There were also dedications made by Roman emperors Hadrian and Nero. Hadrian dedicated a gold peacock encrusted with jewels. Whereas, Nero offered a gold crown and a majestic purple robe:

Of the votive offerings the following are noteworthy. There is an altar upon which is wrought in relief the fabled marriage of Hebe and Heracles. This is of silver, but the peacock dedicated by the Emperor Hadrian is of gold and gleaming stones. He dedicated it because they hold the bird to be sacred to Hera. There lie here a golden crown and a purple robe, offerings of Nero.
Pausanias (2.17.6)

There was an image of Orestes, which represented the Emperor Augustus.

  • Ordinary Greeks: Pins

In regards to the common Greek who visited the site, a number of pins have been found on the site. These pins had a practical use, by securing garments. They could reach up to 0.80m in size.

The number of dedicated pins exploded in the Early to Late Geometric period (850 BC - 700 BC), for which archaeologists have found 699 pins. This compares to 1050 BC - 850 BC where there are just two pins found from the period. Evidence suggests that dedicating pins in this era was not common, many have none, Olympia alone has seven. However, after the burst of dedications, 279 pins are found from the late eight and early seventh century BC (c.725 - 650 BC). Yet there are 388 pins found from the archaic period (700 BC - 500 BC).

To make it clearer, here it is in a table below how many pins are found from which era:

Sub-Mycenaean and Pro-Geometric (c.1050-850) Early to Late Geometric (c.850-700) Late Eighth and Early Seventh Century (c725-650 BC) Archaic (c700-500 BC)
2 699 279 388
  • Ordinary Greeks: minitature houses/temples

Miniature models 'represent a building of a wood and rough bricks in the form of an apsidal hall surmounted by a steeply sloping roof and fronted by a porch supported by two pillars. These have been interpreted as reproductions of the earliest temples, but they may simply be models of houses.'[7]

Jonathan M. Hall states that the general thinking is that it is unlikely that this model 'is a representation of an early cult structure on this terrace.'

These can be found in different sanctuaries of Hera, the earliest at Perachora in the 8th century BC, there are ones from a later date found at Hera at Samos as well as the Argive Hera.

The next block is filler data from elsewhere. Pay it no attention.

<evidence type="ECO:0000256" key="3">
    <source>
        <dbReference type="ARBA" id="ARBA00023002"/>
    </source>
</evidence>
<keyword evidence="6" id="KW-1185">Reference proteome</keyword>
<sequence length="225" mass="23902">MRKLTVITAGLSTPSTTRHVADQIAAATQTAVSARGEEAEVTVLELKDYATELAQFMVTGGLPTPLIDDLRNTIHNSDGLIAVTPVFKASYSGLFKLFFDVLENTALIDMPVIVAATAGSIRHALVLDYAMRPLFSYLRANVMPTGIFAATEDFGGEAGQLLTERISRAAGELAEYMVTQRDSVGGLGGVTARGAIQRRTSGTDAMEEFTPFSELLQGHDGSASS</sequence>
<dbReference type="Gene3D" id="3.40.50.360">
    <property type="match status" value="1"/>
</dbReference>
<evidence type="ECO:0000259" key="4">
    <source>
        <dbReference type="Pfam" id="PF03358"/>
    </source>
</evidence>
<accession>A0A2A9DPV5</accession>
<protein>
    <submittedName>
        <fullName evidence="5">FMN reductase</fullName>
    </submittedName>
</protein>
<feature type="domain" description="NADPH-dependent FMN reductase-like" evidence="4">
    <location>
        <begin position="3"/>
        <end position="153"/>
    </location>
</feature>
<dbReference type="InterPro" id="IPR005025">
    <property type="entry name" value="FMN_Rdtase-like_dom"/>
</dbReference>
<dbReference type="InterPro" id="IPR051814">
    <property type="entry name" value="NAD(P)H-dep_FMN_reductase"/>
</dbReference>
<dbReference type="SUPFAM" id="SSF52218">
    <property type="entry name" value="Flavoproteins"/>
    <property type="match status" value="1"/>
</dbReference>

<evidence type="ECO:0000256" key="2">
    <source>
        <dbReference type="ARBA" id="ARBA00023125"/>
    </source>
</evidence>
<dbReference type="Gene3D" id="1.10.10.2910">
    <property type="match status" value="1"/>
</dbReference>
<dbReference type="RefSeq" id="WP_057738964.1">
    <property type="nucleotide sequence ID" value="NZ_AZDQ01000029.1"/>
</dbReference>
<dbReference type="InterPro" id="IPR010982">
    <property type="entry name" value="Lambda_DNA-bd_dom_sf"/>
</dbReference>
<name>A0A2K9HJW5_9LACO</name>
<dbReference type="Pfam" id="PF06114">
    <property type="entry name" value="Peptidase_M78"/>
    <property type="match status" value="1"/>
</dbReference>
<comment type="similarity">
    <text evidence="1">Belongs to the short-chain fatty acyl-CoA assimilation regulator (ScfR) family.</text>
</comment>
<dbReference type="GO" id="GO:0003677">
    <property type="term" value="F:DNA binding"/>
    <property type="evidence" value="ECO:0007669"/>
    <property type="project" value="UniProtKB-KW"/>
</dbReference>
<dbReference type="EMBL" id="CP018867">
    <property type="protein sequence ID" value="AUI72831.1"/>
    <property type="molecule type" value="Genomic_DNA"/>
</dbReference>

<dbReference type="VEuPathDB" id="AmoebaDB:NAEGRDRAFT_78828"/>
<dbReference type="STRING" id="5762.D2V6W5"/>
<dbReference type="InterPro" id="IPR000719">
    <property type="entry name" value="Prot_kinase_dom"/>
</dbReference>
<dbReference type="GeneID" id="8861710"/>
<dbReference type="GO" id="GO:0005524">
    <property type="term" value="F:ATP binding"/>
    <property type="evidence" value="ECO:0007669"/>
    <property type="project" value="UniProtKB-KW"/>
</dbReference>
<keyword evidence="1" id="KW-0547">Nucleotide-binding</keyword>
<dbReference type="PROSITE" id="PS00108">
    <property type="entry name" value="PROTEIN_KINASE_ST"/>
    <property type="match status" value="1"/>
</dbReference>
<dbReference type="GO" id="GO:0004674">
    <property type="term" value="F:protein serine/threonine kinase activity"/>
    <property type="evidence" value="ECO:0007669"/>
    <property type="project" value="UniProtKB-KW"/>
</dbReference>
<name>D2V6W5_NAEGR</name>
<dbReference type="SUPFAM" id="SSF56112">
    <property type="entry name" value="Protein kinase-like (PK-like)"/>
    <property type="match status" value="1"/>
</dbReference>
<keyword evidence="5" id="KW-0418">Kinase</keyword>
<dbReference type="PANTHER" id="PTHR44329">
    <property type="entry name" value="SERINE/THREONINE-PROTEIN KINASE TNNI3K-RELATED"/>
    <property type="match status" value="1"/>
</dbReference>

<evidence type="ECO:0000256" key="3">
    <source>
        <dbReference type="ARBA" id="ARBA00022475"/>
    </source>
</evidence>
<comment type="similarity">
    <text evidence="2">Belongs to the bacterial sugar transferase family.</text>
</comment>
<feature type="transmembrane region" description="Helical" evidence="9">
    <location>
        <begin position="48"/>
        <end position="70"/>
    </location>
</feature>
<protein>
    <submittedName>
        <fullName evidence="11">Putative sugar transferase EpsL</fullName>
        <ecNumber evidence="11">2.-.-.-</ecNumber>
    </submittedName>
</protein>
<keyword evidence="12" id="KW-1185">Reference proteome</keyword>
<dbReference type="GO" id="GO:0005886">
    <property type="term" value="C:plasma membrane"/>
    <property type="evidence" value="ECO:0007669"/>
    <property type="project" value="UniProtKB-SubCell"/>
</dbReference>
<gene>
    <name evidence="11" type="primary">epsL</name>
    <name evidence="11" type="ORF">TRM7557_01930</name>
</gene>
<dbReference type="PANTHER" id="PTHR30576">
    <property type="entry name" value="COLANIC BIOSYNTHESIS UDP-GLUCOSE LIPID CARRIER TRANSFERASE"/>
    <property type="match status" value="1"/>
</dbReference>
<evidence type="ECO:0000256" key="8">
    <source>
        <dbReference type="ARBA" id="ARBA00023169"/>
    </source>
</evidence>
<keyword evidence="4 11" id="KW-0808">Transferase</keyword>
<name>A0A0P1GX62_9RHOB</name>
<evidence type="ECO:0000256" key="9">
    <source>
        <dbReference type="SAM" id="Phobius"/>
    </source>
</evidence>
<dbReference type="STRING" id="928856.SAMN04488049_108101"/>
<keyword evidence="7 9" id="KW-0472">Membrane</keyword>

Image 8. A terrocotta model of a temple, found at the site, mid-8th Century BC, National Archaeological Museum, Athens

Head of Hera

Image 9. Head of Hera, found at the site, 5th Century BC

After Argos destroyed Mycenae, Tiryns and Midea, there were hekatoid games dedicated to Hera. At the end of the 3rd century BC, these honourific games were relocated to Argos and called the Heraia.

In the Heraia, an oxen-pulled chariot transported the priestess of Hera through the fields, where the oxen work, to the sanctuary. This could be a sort of sacred ploughing; all the participants moving slowly behind the priestess, through the communal fields. Hera is the goddess of fertility, this journey through the fields is symbolic of a successful farming. The procession included armed men; perhaps it was due to the Classical era, when bronze shields were awarded to the winners of games dedicated to Hera.

The origin of this tradition for oxen pulling the chariot comes from the story of Kleobis and Biton as shown below. Another reason is that there is a myth telling how the river Asterion’s three daughters raised Hera. The Asterion was the river which ran along her sanctuary. The mountain behind the sanctuary is named after Euboia, one of the three daughters of Asterion.

'The hill opposite the Heraeum they name after Acraea, the environs of the sanctuary they name after Euboea, and the land beneath the Heraeum after Prosymna. This Asterion flows above the Heraeum, and falling into a cleft disappears. On its banks grows a plant, which also is called asterion. They offer the plant itself to Hera, and from its leaves weave her garlands.'
Pausanias (2.17.2)

The use of oxen may be due to Greek mythology; the priestess of Argive Hera, Io, was turned into a white cow by Hera to prevent her from being seduced by Zeus. This and the story of Kleobis and Biton, show early on in history, Argos was trying to exert their influence in the Archaic period by tieing the site to mythology regarding their polis.

Hera had an important place in the Argive community. It was she that saw children transitioning into adults. Virgin Argive girls were included in the Heraia and performed choral dances in honour of Hera.[9]